The Galaxy S 4 has what you'd expect from a new smartphone a bigger
screen and a faster processor. But Samsung didn't want to stop there
when it presented the successor to its hit Galaxy S III. It loaded the
new phone with a grab-bag of features that don't come together as a
pleasing whole. The new additions could confuse users.
company revealed the S 4 for the first time Thursday at an event in New
York, and provided reporters with some hands-on time with pre-production
units. The final phones will be on sale in April to June period from
Verizon Wireless, AT&T, Sprint Nextel, T-Mobile USA, US Cellular and
Cricket, the company says. If history is any guide, even smaller phone
companies will get it, if not right away. The phone companies will set
the prices; expect this phone to start at $200 with a two-year contract.
has competent engineers, and hardware-wise the S4 is a solid successor
to the III. The screen is slightly larger, at 5 inches on the diagonal
compared to 4.8 inches for the III and 4 inches for the iPhone 5. It
sports a resolution of 1920 by 1080 pixels, as much as you'd find on a
high-definition TV set. This should mean that the resolution chase is
over in the smartphone area: the eyes just can't discern any more pixels
on these small screens. Competing top-line Android phones already have
the same resolution, so Samsung isn't breaking new ground here.
bigger screen is crammed into a chassis that's actually a hair narrower
and thinner than the S III's. This is quite a feat. Samsung shrank the
frame surrounding the screen to make room. Shrinking other internal
components allowed it to make the battery 20 percent larger than III's,
but Samsung isn't saying whether that translates into longer battery
life - the added battery power could be eaten up by software and
The body is still dominated by softly molded
plastic, and the S4 doesn't really advance the aesthetics of its
predecessor the way competitors Apple, Sony and HTC have done with their
latest phones. Apple and HTC, in particular, have put a lot of sweat
into machining metal into jewel-like enclosures; Samsung doesn't seem to
care all that much about looks.
Samsung does care about trying to
push the envelope on what the phone does, but it may have poked through
the envelope, tearing a hole or two in it. It's probably not a
disaster, because most of its features can be turned off, but first-time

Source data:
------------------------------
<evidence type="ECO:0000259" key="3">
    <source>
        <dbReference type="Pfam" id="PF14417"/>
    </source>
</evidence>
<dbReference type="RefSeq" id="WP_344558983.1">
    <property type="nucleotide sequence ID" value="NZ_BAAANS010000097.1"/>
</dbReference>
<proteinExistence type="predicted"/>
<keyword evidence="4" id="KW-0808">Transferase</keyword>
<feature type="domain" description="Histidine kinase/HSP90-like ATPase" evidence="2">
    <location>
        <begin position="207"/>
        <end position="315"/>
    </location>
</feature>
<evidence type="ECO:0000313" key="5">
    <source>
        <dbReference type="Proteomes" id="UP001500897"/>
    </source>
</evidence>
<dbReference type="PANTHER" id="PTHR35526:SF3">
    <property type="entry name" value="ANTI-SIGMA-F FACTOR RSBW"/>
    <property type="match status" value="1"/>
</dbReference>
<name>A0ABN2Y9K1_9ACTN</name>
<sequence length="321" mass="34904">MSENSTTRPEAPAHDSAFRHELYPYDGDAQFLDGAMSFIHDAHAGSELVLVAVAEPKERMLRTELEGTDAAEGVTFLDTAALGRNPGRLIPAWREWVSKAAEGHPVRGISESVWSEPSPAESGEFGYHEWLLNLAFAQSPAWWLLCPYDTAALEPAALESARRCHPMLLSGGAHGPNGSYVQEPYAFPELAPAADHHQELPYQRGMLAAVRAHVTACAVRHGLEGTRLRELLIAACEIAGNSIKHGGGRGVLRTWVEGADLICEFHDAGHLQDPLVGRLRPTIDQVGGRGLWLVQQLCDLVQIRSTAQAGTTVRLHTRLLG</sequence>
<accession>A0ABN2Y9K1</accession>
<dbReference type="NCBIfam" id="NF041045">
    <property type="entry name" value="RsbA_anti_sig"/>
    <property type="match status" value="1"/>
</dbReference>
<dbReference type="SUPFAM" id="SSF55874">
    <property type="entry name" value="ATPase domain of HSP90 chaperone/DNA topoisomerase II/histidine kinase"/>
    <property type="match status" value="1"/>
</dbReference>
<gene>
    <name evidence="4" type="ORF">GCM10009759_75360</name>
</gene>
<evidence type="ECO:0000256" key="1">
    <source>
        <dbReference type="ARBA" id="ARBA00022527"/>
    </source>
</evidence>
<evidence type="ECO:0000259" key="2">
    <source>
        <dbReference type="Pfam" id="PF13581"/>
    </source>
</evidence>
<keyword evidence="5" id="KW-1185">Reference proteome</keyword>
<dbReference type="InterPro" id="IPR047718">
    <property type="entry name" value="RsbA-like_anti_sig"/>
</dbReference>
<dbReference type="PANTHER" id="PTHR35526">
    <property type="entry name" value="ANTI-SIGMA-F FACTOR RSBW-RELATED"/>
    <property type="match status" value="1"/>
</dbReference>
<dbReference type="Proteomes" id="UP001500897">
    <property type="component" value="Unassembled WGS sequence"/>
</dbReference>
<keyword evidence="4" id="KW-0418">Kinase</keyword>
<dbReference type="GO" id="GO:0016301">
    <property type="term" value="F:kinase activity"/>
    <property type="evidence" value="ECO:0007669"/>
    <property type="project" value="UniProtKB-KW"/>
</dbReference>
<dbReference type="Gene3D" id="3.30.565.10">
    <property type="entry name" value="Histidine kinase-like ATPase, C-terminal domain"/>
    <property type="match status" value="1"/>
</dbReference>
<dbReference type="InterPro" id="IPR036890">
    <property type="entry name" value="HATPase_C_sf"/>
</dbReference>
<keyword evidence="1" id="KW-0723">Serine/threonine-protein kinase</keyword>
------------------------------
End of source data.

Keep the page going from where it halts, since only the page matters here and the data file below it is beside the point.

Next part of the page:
users could be confused.
For one thing, Samsung is taking the
whole "touch screen" thing further by now sensing when the user's finger
is hovering over the screen. In other words, you don't even need to
touch the phone to make it react. Hovering over a thumbnail of a picture
in the Gallery will reveal a bigger thumbnail, and hovering over one
email in a list will show a preview of its first lines.
is similar to the "mouse hover" feature on a PC, which sometimes reveals
things before the mouse is clicked. Implementing it on a smartphone is
trickier, though. On the PC, you have to use the mouse, so you'll
discover the hover functions in the normal course of use. But since the
feature is new in a smartphone and there's normally no reason to have
your finger hovering over the screen, users are likely to discover this
feature by chance. That wouldn't be so bad if all applications responded
to hovering in a consistent manner, but very few applications react to
it all. On the S4, the "Email" app will show previews, but the "Gmail"
app won't. The built-in "Gallery" app will show picture previews, but
other photo apps won't. I suspect users will get tired of trying to
hover with their fingers and give up on the whole thing.
hovering feature also sets the phone up for another problem. In my
testing, I found that the phone sometimes registered a close hover as a
touch. In other words, the screen was overly sensitive, thinking I was
touching it when I wasn't. This may be fixed by the time the phone is in
production, but it's potentially an annoying issue.
The S 4 tries
to divine your intentions in two additional ways. It has an infra-red
sensor that looks for hand movements up to about 4 inches away from the
phone, and it uses the front-side camera to figure out if it's front of
the user's face. Thanks to the IR sensor, the phone's browser responds
to an "up swipe" in the air above it with by scrolling up, and to a
"side" swipe by jumping to another tab. This could be pretty useful when
the smartphone is the lunchtime companion and you don't want to grease
it up with foody fingers, but again, the "air swipe to scroll" shows up
in only a few applications.
The camera is supposed to engage when
you're watching a video, pausing playback if it thinks you're looking
away. This didn't work in the preproduction unit I tested, but it's hard
to imagine that this is a feature to die for.
The list of user
interface innovations goes on, but they don't amount to a coherent new
way of interacting with the phone. Nor do they turn the phone into
something that's intelligently aware of what goes on around it. It's
more like Samsung is throwing a bunch of technologies into the phone to
see what sticks. Sometimes, that's how progress works, but consumers
might not appreciate being guinea pigs.
The S4 presents an
interesting contrast to the BlackBerry Z10, which is coming out in a few
weeks. Research In Motion Ltd. jettisoned the old BlackBerry software
and rebuilt it from the ground up. The phone's hardware isn't as
impressive as Samsung's, but the software is easy to use, and it's based
on a strong idea: taking the pain out of communicating across email,
text messaging and social networks. The S4, unfortunately, doesn't have
the same clarity of purpose.
Samsung Galaxy S IV launch in pictures